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1885 – Brahms Symphony No. 4

 

1885 Johannes Brahms Symphony No. 4 in E minor
Instrumentation Strings, 2 flutes, 2 oboes, 2 clarinets, 2 bassoons, 4 horns,  2 trumpets and timpani
Movements I: Allegro non troppo (e) II: Andante moderato (e) III: Allegro giocoso (c) IV: Allegro energico e appassionate (e)
Overview This symphony was Brahms’ last and most intense symphony. It has a great sense of purpose and direction that carries it through from the wistful, sighing opening to the powerful sense of tragedy at the end.

See a full score / Watch on Youtube

A) Overall form In comparison to Berlioz’s Symphonie Fantastique or a Liszt tone poem, the overall form of this symphony is as traditional as his previous three, but that does not mean Brahms is not being innovative.

The last movement is bold both in adopting a very old-fashioned Baroque Passacaglia form (see below) and also in its emphatic, uncompromising ending, which is in the E minor in which the symphony started, rather than resolving to a triumphant E major:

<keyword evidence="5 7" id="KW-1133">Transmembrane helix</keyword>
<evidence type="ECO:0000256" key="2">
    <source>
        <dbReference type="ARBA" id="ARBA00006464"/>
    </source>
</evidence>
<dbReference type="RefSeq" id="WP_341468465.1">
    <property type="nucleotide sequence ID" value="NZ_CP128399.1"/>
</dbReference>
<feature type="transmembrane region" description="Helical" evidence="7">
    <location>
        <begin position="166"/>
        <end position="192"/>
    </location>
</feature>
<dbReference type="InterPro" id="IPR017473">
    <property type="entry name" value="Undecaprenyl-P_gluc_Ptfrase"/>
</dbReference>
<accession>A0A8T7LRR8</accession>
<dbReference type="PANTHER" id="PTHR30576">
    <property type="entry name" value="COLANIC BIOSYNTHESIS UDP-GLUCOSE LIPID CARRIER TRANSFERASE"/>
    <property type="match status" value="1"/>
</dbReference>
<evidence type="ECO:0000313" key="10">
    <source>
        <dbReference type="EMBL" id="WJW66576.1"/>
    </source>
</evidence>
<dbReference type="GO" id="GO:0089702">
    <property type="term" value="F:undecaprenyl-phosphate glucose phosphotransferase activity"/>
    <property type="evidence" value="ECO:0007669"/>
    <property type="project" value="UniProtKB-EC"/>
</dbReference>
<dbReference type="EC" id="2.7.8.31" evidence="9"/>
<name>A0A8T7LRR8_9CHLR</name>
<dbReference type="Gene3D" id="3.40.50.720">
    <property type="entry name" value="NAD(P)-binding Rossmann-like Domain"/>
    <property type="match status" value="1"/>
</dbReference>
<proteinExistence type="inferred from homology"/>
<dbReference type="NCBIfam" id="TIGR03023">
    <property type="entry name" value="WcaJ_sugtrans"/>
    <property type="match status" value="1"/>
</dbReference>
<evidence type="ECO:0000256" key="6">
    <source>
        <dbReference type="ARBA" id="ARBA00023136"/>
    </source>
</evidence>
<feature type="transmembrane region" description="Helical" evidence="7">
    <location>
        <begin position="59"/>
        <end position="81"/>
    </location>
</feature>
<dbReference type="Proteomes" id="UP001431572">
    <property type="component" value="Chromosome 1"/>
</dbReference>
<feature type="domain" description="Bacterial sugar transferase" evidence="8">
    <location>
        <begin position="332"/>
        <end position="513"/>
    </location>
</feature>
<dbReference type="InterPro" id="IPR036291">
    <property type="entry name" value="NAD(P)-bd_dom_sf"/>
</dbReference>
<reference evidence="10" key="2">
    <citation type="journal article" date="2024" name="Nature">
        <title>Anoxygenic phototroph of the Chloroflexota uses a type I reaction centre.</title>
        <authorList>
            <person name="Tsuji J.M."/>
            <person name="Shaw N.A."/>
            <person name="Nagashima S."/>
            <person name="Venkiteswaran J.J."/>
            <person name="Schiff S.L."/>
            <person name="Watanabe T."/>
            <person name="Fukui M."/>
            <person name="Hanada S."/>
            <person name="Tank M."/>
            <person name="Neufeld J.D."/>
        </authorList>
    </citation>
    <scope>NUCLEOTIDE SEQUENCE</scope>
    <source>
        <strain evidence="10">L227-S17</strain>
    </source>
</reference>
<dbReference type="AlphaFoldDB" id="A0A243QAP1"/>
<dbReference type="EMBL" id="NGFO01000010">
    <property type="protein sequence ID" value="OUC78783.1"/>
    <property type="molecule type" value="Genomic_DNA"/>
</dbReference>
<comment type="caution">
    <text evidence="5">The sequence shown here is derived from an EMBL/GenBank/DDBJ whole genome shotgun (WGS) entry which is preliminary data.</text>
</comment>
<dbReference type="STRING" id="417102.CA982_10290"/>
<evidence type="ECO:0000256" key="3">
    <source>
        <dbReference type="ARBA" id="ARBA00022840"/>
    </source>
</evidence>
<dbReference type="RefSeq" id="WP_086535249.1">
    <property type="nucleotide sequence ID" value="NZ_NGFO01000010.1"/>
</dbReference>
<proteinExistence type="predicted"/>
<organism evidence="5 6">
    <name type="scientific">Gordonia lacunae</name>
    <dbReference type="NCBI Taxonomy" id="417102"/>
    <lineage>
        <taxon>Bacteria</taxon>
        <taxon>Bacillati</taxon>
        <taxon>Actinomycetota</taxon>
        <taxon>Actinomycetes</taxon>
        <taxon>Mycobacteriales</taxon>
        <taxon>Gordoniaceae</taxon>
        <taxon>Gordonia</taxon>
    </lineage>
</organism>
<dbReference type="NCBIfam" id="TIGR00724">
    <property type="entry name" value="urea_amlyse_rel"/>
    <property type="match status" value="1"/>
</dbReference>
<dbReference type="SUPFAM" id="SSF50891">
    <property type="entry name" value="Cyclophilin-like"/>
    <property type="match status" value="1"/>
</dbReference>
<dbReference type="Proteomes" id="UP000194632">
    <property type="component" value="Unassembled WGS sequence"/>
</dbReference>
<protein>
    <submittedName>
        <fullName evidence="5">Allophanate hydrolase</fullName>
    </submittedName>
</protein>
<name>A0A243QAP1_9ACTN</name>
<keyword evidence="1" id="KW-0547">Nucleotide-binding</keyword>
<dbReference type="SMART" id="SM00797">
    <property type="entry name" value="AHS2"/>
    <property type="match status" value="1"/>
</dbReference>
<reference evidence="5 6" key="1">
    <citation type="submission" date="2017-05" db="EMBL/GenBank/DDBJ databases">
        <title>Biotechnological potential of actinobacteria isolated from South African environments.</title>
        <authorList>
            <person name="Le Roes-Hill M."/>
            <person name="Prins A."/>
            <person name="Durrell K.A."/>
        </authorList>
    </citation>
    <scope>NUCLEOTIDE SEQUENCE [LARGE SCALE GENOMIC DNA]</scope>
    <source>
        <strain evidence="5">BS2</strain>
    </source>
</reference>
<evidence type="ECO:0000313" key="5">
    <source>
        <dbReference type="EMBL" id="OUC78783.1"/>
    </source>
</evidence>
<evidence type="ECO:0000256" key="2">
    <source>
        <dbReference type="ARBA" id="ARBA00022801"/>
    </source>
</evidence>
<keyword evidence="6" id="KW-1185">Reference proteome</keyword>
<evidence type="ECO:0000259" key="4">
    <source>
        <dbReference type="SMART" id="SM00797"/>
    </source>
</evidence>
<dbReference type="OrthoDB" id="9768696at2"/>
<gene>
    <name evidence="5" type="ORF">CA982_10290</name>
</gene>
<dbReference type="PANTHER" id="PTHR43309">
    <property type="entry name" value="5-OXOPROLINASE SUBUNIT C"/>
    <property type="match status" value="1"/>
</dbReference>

I) Melody and theme The work has high level of integration across the whole symphony, but the opening of the first movement in particular is a masterpiece of motivic economy. The first eight notes of the melody only contains falling thirds (or their inversion – the rising sixth) and the next eight notes contain only rising thirds. It is an extraordinary idea for a melody and what is interesting is Brahms manages to make this highly analytical melody into a heartfelt series of sighs that sound anything but academic (thirds are an important interval elsewhere in the work as well). Listen to the opneing of the first movement (see annotated score):

E) 4th / Finale Although Brahms’ harmony and motivic working is complex and sophisticated he was, compared to Liszt and other contemporaries, seen as a relatively conservative composer. He was very interested in the music of the past and in the finale of this symphony he manages to incorporate the Baroque idea of a passacaglia (a repeating melody around which the music is built). The distinctive eight-bar idea underpins the last movement providing a structure around which the powerful Romantic harmonies swell.

In this excerpt from the score you can see each successive eight bars is based on the eight-note idea E F# G A A# B B E – first in the flutes then in bar 9 in the violins and then moving around the orchestra. Listen to the opening of the last movement (annotated score of beginning of last movement):